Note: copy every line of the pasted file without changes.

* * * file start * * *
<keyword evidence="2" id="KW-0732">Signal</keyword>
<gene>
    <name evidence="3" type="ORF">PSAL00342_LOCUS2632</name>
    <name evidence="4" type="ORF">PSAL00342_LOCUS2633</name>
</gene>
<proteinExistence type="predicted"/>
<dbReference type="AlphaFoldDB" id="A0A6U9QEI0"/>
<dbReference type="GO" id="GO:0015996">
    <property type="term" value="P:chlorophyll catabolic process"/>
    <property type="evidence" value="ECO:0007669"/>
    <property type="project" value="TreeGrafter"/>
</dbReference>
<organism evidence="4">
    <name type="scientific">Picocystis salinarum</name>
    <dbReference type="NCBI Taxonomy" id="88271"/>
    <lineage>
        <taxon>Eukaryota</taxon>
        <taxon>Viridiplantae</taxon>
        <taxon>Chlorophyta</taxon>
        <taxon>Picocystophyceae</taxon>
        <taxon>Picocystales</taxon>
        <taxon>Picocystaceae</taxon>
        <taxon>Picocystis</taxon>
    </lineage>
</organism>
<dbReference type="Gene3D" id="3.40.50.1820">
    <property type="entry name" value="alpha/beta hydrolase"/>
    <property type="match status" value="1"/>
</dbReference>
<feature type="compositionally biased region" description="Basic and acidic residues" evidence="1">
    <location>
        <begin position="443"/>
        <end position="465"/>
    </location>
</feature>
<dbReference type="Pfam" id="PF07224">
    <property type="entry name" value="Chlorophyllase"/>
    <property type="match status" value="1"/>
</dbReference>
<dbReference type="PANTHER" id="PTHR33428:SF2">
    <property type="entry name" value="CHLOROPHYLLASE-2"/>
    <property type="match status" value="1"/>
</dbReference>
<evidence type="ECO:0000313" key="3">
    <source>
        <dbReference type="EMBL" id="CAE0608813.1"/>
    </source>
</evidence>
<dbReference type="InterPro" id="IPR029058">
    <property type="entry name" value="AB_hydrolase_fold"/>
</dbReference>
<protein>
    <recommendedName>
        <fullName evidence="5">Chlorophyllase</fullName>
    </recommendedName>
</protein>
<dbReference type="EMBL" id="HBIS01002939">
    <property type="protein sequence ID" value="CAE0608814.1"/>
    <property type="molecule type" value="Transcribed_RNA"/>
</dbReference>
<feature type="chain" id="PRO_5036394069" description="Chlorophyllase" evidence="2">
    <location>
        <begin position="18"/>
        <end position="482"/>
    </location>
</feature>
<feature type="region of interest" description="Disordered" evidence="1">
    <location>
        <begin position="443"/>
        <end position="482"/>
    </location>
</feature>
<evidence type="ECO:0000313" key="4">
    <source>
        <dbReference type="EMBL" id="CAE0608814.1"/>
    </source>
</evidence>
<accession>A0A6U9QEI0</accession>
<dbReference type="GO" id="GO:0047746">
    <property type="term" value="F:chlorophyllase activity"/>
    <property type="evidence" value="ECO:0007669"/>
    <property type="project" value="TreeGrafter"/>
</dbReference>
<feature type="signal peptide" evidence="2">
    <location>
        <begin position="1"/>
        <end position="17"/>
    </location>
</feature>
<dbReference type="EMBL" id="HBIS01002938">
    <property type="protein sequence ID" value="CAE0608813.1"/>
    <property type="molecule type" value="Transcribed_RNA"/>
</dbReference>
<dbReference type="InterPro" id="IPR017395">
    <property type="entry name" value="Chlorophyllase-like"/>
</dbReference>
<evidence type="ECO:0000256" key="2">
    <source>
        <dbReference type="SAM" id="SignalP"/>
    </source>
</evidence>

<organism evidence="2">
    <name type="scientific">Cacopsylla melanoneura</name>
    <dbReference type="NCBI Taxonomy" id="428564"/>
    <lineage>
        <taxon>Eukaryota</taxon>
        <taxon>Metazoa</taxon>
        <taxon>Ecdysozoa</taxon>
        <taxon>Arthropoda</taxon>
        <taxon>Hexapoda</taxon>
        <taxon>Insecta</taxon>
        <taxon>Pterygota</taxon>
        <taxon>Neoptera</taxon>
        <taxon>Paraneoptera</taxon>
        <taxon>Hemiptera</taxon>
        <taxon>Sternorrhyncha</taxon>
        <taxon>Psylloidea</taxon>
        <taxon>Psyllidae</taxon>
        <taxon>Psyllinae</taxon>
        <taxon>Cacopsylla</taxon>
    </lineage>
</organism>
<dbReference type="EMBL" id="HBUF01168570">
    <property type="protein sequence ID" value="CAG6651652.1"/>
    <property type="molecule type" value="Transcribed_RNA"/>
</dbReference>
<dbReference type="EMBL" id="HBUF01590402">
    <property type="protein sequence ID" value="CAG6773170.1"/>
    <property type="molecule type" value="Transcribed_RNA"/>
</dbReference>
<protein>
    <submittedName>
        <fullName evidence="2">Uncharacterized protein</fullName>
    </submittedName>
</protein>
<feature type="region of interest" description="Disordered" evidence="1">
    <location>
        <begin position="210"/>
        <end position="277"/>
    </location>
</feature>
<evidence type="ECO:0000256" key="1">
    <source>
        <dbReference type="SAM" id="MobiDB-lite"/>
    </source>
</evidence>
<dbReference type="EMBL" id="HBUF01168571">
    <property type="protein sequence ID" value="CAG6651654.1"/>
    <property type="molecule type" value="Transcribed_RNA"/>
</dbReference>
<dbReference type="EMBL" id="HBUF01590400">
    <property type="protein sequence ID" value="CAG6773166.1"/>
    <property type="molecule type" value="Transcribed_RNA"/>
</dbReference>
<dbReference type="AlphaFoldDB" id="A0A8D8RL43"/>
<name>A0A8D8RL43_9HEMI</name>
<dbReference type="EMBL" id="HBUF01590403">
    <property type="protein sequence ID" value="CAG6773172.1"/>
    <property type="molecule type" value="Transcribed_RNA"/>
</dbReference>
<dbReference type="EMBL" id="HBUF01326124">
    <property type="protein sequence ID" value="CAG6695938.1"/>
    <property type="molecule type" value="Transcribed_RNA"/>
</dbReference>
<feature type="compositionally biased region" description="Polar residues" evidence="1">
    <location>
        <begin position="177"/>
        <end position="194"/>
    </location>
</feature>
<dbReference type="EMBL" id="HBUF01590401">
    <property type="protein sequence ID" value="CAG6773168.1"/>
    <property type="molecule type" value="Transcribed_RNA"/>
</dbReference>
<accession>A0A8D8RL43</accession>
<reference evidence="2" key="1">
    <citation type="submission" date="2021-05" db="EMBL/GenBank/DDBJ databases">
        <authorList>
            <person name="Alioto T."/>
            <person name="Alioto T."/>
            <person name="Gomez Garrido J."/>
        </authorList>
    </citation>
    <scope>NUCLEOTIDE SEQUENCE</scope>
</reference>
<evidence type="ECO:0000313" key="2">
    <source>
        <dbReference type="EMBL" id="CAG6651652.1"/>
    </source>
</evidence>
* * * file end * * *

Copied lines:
<keyword evidence="2" id="KW-0732">Signal</keyword>
<gene>
    <name evidence="3" type="ORF">PSAL00342_LOCUS2632</name>
    <name evidence="4" type="ORF">PSAL00342_LOCUS2633</name>
</gene>
<proteinExistence type="predicted"/>
<dbReference type="AlphaFoldDB" id="A0A6U9QEI0"/>
<dbReference type="GO" id="GO:0015996">
    <property type="term" value="P:chlorophyll catabolic process"/>
    <property type="evidence" value="ECO:0007669"/>
    <property type="project" value="TreeGrafter"/>
</dbReference>
<organism evidence="4">
    <name type="scientific">Picocystis salinarum</name>
    <dbReference type="NCBI Taxonomy" id="88271"/>
    <lineage>
        <taxon>Eukaryota</taxon>
        <taxon>Viridiplantae</taxon>
        <taxon>Chlorophyta</taxon>
        <taxon>Picocystophyceae</taxon>
        <taxon>Picocystales</taxon>
        <taxon>Picocystaceae</taxon>
        <taxon>Picocystis</taxon>
    </lineage>
</organism>
<dbReference type="Gene3D" id="3.40.50.1820">
    <property type="entry name" value="alpha/beta hydrolase"/>
    <property type="match status" value="1"/>
</dbReference>
<feature type="compositionally biased region" description="Basic and acidic residues" evidence="1">
    <location>
        <begin position="443"/>
        <end position="465"/>
    </location>
</feature>
<dbReference type="Pfam" id="PF07224">
    <property type="entry name" value="Chlorophyllase"/>
    <property type="match status" value="1"/>
</dbReference>
<dbReference type="PANTHER" id="PTHR33428:SF2">
    <property type="entry name" value="CHLOROPHYLLASE-2"/>
    <property type="match status" value="1"/>
</dbReference>
<evidence type="ECO:0000313" key="3">
    <source>
        <dbReference type="EMBL" id="CAE0608813.1"/>
    </source>
</evidence>
<dbReference type="InterPro" id="IPR029058">
    <property type="entry name" value="AB_hydrolase_fold"/>
</dbReference>
<protein>
    <recommendedName>
        <fullName evidence="5">Chlorophyllase</fullName>
    </recommendedName>
</protein>
<dbReference type="EMBL" id="HBIS01002939">
    <property type="protein sequence ID" value="CAE0608814.1"/>
    <property type="molecule type" value="Transcribed_RNA"/>
</dbReference>
<feature type="chain" id="PRO_5036394069" description="Chlorophyllase" evidence="2">
    <location>
        <begin position="18"/>
        <end position="482"/>
    </location>
</feature>
<feature type="region of interest" description="Disordered" evidence="1">
    <location>
        <begin position="443"/>
        <end position="482"/>
    </location>
</feature>
<evidence type="ECO:0000313" key="4">
    <source>
        <dbReference type="EMBL" id="CAE0608814.1"/>
    </source>
</evidence>
<accession>A0A6U9QEI0</accession>
<dbReference type="GO" id="GO:0047746">
    <property type="term" value="F:chlorophyllase activity"/>
    <property type="evidence" value="ECO:0007669"/>
    <property type="project" value="TreeGrafter"/>
</dbReference>
<feature type="signal peptide" evidence="2">
    <location>
        <begin position="1"/>
        <end position="17"/>
    </location>
</feature>
<dbReference type="EMBL" id="HBIS01002938">
    <property type="protein sequence ID" value="CAE0608813.1"/>
    <property type="molecule type" value="Transcribed_RNA"/>
</dbReference>
<dbReference type="InterPro" id="IPR017395">
    <property type="entry name" value="Chlorophyllase-like"/>
</dbReference>
<evidence type="ECO:0000256" key="2">
    <source>
        <dbReference type="SAM" id="SignalP"/>
    </source>
</evidence>

<organism evidence="2">
    <name type="scientific">Cacopsylla melanoneura</name>
    <dbReference type="NCBI Taxonomy" id="428564"/>
    <lineage>
        <taxon>Eukaryota</taxon>
        <taxon>Metazoa</taxon>
        <taxon>Ecdysozoa</taxon>
        <taxon>Arthropoda</taxon>
        <taxon>Hexapoda</taxon>
        <taxon>Insecta</taxon>
        <taxon>Pterygota</taxon>
        <taxon>Neoptera</taxon>
        <taxon>Paraneoptera</taxon>
        <taxon>Hemiptera</taxon>
        <taxon>Sternorrhyncha</taxon>
        <taxon>Psylloidea</taxon>
        <taxon>Psyllidae</taxon>
        <taxon>Psyllinae</taxon>
        <taxon>Cacopsylla</taxon>
    </lineage>
</organism>
<dbReference type="EMBL" id="HBUF01168570">
    <property type="protein sequence ID" value="CAG6651652.1"/>
    <property type="molecule type" value="Transcribed_RNA"/>
</dbReference>
<dbReference type="EMBL" id="HBUF01590402">
    <property type="protein sequence ID" value="CAG6773170.1"/>
    <property type="molecule type" value="Transcribed_RNA"/>
</dbReference>
<protein>
    <submittedName>
        <fullName evidence="2">Uncharacterized protein</fullName>
    </submittedName>
</protein>
<feature type="region of interest" description="Disordered" evidence="1">
    <location>
        <begin position="210"/>
        <end position="277"/>
    </location>
</feature>
<evidence type="ECO:0000256" key="1">
    <source>
        <dbReference type="SAM" id="MobiDB-lite"/>
    </source>
</evidence>
<dbReference type="EMBL" id="HBUF01168571">
    <property type="protein sequence ID" value="CAG6651654.1"/>
    <property type="molecule type" value="Transcribed_RNA"/>
</dbReference>
<dbReference type="EMBL" id="HBUF01590400">
    <property type="protein sequence ID" value="CAG6773166.1"/>
    <property type="molecule type" value="Transcribed_RNA"/>
</dbReference>
<dbReference type="AlphaFoldDB" id="A0A8D8RL43"/>
<name>A0A8D8RL43_9HEMI</name>
<dbReference type="EMBL" id="HBUF01590403">
    <property type="protein sequence ID" value="CAG6773172.1"/>
    <property type="molecule type" value="Transcribed_RNA"/>
</dbReference>
<dbReference type="EMBL" id="HBUF01326124">
    <property type="protein sequence ID" value="CAG6695938.1"/>
    <property type="molecule type" value="Transcribed_RNA"/>
</dbReference>
<feature type="compositionally biased region" description="Polar residues" evidence="1">
    <location>
        <begin position="177"/>
        <end position="194"/>
    </location>
</feature>
<dbReference type="EMBL" id="HBUF01590401">
    <property type="protein sequence ID" value="CAG6773168.1"/>
    <property type="molecule type" value="Transcribed_RNA"/>
</dbReference>
<accession>A0A8D8RL43</accession>
<reference evidence="2" key="1">
    <citation type="submission" date="2021-05" db="EMBL/GenBank/DDBJ databases">
        <authorList>
            <person name="Alioto T."/>
            <person name="Alioto T."/>
            <person name="Gomez Garrido J."/>
        </authorList>
    </citation>
    <scope>NUCLEOTIDE SEQUENCE</scope>
</reference>
<evidence type="ECO:0000313" key="2">
    <source>
        <dbReference type="EMBL" id="CAG6651652.1"/>
    </source>
</evidence>